Wakie: the app that wants to replace alarms with wake up calls from strangers
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Wakie

Photo Credit: Screenshot, Wakie

Wakie is an app which crowdsources strangers to wake people in the morning. Could a social alarm like Wakie replace our tried and trusted smartphone alarms?

Waking up in the morning can be a tedious task made even more difficult by the temptation of the snooze button. But what if snoozing for another 5 minutes didn’t have to be part of your morning routine? Wakie, a Russian startup, has a novel solution that is likely to not only get you out of bed faster, but could put a smile on even the most skeptical night owl’s face.

Crowsourcing wake up calls

Wakie is a social alarm which crowdsources people from the community to wake you up. All you do is set an alarm, and someone from the Wakie community will give you a wake up call at the requested time. Calls are anonymous and are automatically disconnected after 60 seconds keeping calls brief and casual. And that’s probably a good thing, after all we’re talking about wake up calls from complete strangers. While this may sound like an unusual idea, there could be something to it.

Wakie

Photo Credit: Screenshot, Wakie

Hrachik Adjamian, Wakie’s CEO and co-founder, told Geektime: “A lot of people keep snoozing alarm clocks and still can’t wake up. The problem is that their brains do not wake up when they automatically snooze the alarm clock. Our researches [sic] show that 1 minute talk to a stranger wakes your brain up with a 99% guarantee.”

Inspiration for Wakie

Adjamian explained that he got the idea for the app when at age 16 he started his first company and was working 16 – 20 hour long days. He struggled getting up and the only thing that would wake him was a call from a stranger. For Adjamian, once he had spoken to a stranger for a few minutes he could never get back to sleep. Since it worked so well for him, Adjamian was convinced it would help others.

Changing how people wake up

But Wakie is more than just about making it easier for people to get up in the morning. The app aims to change how people wake up. “We think that we have a chance to change the way people wake up. Wake up with a smile. Wake up with a good mood and get motivation. Meet new people everyday and feel that the world consists of good people who want to help each other selflessly,” he said.

And it does seem that for some Wakie community members, the app makes waking up something to remember and laugh about. Andrew Blakeley, a  Senior Social Strategist at Tribal Worldwide London, has been using the app since September last year. He explained that his experience of the app has been great so far, and added that it wakes him up much better than his alarm. It gives him a reason to get up, and not just hit the snooze button. “I’ve had some really fun wake-ups, including more than one person singing to me,” he told Geektime. Blakeley has started recording these wake up calls, one of which can be seen below.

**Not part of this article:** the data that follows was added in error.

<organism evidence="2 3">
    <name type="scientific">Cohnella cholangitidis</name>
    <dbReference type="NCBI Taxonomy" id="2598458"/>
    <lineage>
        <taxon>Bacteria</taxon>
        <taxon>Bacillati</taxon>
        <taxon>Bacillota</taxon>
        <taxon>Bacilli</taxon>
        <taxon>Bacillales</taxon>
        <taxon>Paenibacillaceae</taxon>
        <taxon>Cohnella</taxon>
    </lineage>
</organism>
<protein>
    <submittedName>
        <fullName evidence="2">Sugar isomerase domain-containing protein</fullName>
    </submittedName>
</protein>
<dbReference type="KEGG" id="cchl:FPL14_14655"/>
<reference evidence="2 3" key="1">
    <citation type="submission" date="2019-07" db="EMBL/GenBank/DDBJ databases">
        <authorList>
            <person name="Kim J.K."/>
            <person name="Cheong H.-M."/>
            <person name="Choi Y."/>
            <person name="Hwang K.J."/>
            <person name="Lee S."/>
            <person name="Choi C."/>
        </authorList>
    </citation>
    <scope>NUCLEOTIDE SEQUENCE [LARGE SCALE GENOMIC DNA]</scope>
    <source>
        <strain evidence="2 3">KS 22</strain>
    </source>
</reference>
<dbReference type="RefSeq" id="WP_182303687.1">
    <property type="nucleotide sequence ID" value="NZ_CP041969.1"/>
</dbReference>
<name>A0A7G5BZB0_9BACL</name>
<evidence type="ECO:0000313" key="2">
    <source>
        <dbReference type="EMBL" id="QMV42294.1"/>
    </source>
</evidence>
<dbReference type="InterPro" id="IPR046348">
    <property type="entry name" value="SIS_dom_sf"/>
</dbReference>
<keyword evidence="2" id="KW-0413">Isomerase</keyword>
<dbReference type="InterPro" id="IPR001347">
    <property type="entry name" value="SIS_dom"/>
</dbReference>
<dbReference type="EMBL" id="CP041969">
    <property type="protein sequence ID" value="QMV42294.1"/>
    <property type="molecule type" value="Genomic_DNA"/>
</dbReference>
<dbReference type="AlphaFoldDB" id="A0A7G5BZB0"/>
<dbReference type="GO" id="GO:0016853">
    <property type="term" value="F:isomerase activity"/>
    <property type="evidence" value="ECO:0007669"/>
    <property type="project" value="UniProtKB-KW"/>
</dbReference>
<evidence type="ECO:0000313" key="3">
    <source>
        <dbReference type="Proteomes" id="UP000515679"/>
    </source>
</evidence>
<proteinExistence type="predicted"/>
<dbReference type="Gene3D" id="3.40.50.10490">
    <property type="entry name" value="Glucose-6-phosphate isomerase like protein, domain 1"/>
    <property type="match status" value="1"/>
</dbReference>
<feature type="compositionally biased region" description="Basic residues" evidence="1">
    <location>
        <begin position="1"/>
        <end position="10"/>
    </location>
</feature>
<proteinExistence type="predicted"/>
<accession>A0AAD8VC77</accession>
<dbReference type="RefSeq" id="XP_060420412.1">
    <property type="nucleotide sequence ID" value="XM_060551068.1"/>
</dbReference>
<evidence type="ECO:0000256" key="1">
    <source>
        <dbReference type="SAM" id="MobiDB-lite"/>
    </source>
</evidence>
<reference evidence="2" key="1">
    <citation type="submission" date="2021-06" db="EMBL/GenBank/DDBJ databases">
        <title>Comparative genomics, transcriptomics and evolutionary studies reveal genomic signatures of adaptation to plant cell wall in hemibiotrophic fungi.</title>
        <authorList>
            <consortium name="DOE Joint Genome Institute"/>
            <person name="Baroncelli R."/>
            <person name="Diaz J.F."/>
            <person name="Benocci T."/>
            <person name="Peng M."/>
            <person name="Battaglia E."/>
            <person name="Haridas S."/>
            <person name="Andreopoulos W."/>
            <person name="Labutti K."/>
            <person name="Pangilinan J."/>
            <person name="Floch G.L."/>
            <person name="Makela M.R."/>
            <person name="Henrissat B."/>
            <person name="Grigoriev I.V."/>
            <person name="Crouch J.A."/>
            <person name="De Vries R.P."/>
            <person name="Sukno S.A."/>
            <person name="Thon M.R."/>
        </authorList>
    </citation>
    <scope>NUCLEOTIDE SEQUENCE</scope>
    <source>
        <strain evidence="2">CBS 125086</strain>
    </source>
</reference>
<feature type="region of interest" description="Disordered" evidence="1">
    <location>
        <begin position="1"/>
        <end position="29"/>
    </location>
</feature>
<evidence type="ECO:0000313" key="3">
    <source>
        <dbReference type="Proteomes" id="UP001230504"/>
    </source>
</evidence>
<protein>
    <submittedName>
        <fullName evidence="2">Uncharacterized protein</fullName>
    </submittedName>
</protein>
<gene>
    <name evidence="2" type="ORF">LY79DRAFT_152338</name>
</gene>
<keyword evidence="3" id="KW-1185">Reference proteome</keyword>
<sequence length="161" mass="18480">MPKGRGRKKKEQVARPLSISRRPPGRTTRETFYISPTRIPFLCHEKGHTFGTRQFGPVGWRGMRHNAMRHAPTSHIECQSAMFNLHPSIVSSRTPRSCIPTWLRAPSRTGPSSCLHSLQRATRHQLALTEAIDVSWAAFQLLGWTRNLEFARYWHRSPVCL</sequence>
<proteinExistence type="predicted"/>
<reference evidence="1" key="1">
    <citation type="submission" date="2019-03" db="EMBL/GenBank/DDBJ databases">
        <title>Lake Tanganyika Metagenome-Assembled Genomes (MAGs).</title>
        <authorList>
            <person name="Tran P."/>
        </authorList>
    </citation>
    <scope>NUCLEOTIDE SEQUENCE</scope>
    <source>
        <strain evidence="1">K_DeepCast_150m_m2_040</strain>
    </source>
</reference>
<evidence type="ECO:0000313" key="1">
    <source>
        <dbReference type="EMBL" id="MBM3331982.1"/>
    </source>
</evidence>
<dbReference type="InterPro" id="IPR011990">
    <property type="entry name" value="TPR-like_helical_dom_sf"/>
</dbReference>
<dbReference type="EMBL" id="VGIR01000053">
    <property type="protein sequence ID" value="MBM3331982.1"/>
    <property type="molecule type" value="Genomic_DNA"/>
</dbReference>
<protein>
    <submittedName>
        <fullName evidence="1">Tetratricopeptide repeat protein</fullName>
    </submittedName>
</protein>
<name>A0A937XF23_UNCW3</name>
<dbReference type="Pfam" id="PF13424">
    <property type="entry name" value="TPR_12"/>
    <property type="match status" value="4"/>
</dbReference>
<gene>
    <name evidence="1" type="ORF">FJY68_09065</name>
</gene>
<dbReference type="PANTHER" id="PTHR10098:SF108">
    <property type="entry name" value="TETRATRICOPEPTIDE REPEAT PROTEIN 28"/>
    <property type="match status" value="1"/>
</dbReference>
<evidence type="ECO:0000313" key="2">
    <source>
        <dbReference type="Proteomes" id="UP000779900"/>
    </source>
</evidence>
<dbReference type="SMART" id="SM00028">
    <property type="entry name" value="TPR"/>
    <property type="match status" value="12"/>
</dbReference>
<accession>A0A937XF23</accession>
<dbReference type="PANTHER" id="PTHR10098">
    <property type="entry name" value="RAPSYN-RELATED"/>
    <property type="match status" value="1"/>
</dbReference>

Léna Le Rolland, a social media manager from France, has been using the app to wake people in the morning. She explained that since she is in France she can’t receive wake up calls as only people in the U.S., UK, Canada, Ireland, Singapore and Hong Kong can set alarms. Nonetheless, she said that she enjoys waking people and thinks that the app really works. Le Rolland added: “I think every call is memorable, it’s really funny to talk when someone is waking up. And since we are super far away from each other it makes it even cooler !”

Differentiating from the competition

Currently the app faces steep competition from a host of other similar services including Trigga, Morning Person, Alarmate and Wake Me Up. While all these apps position themselves as social alarms, only Wakie lets users make live calls through the app. Most of the competitors only allow users to prerecord an audio message to wake someone up with.

Founding, funding and future plans

Wakie was created by Adjamian and his brother Tatul, and launched as a closed beta in Moscow only, in April 2011. In late 2011, the app was then opened up to English speakers but facing competition from apps like Talkoclock they realized the app wasn’t ready. It took the team 3 years to perfect Wakie and it was released internationally in late 2014. The startup has raised over $3 million in funding, most recently they raised $1 million from Leta Capital and Titanium Investments. They’re looking to raise an additional $3.5 million.

The app is free to use but the startup has plans to offer premium features which would include things like the option to talk for up to 5 minutes and to view users’ profiles after the call.

The alarm of the future?

With a userbase of already over 1,700,000 users, it’s clear that Wakie is onto something. It will be interesting to see whether this app can really change the way we wake up. But perhaps more telling, will be whether this app ever completely replaces our tried and trusted smartphone alarms.

The app is available for free download for iOS, Android and Windows Phone.

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Nicole Hyman

About Nicole Hyman


A closet foodie, trend-spotting geek and writer, Nicole can be found at the intersection of tech and daily life. When not on the lookout for the latest tech to make life that much easier, she equips entrepreneurs with the skills they need to survive in the digital world. Offline she has been known to indulge in homemade gnocchi.

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